• Subject characteristics were not adequately described in this study (inclusion/exclusion criteria, mean age, race, ethnicity or other key demographics).

 


Research Design and Implementation Criteria Checklist: Primary Research
Relevance Questions
  1. Would implementing the studied intervention or procedure (if found successful) result in improved outcomes for the patients/clients/population group? (Not Applicable for some epidemiological studies)
Yes
  2. Did the authors study an outcome (dependent variable) or topic that the patients/clients/population group would care about?
Yes
  3. Is the focus of the intervention or procedure (independent variable) or topic of study a common issue of concern to nutrition or dietetics practice?
Yes
  4. Is the intervention or procedure feasible? (NA for some epidemiological studies)
Yes
 
Validity Questions
1. Was the research question clearly stated?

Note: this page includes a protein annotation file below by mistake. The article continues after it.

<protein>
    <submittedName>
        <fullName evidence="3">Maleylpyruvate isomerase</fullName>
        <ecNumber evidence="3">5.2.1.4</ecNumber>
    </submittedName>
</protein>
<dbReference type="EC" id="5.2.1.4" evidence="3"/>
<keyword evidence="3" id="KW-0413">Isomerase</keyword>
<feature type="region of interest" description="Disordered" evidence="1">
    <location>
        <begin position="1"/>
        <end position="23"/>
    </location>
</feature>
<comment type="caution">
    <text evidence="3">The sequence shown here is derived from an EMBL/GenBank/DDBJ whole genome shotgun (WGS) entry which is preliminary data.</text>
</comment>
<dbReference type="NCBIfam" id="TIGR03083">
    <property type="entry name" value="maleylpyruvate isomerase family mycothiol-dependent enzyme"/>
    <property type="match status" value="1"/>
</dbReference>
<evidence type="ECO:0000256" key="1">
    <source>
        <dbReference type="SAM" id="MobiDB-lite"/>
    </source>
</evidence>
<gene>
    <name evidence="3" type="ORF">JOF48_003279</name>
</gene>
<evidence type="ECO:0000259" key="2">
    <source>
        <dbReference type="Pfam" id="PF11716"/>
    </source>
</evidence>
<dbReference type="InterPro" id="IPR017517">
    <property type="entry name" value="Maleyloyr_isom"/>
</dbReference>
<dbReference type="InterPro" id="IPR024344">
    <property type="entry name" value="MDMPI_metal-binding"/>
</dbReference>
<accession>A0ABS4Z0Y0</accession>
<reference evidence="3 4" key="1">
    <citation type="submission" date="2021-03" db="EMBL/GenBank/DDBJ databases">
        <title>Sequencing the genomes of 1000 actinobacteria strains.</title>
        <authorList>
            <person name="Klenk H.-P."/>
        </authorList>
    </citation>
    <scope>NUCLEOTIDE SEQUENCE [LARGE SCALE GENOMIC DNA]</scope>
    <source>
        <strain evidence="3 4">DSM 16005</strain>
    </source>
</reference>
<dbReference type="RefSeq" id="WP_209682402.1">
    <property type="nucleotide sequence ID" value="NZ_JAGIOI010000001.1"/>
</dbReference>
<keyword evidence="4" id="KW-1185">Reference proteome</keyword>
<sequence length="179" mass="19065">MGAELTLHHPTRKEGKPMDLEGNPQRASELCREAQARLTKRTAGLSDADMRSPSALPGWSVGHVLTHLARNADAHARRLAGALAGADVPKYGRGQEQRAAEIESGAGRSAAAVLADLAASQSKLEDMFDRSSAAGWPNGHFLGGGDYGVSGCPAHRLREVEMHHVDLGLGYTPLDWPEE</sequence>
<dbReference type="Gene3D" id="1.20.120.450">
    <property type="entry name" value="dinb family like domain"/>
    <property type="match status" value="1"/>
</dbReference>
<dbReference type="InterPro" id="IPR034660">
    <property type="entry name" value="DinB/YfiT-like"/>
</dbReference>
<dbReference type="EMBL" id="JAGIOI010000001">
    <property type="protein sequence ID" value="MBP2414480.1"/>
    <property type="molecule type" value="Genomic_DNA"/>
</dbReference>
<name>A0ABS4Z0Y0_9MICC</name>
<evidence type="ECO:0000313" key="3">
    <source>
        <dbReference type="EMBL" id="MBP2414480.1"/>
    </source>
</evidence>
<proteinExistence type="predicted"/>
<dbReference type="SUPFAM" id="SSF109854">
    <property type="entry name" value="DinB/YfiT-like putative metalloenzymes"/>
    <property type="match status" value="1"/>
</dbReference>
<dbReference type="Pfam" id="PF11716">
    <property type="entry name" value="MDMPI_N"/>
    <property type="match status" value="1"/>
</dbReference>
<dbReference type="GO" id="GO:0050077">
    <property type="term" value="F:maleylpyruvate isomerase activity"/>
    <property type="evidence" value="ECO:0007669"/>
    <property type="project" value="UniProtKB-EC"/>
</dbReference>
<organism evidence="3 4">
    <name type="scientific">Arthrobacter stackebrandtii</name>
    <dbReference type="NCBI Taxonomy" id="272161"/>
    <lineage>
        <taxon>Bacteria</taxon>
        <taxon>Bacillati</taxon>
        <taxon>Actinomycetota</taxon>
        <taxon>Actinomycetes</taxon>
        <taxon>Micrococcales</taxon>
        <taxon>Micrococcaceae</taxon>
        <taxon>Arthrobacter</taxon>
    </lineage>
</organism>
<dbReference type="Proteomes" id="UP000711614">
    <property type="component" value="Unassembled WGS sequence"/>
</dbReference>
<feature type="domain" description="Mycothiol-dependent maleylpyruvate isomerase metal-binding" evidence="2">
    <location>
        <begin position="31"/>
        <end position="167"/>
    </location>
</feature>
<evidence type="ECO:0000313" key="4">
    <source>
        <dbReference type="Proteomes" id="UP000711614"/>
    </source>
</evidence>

Yes
  1.1. Was (were) the specific intervention(s) or procedure(s) [independent variable(s)] identified?
Yes
  1.2. Was (were) the outcome(s) [dependent variable(s)] clearly indicated?
Yes
  1.3. Were the target population and setting specified?
No
2. Was the selection of study subjects/patients free from bias?
No
  2.1. Were inclusion/exclusion criteria specified (e.g., risk, point in disease progression, diagnostic or prognosis criteria), and with sufficient detail and without omitting criteria critical to the study?
No
  2.2. Were criteria applied equally to all study groups?
???
  2.3. Were health, demographics, and other characteristics of subjects described?
No
  2.4. Were the subjects/patients a representative sample of the relevant population?
No
3. Were study groups comparable?
Yes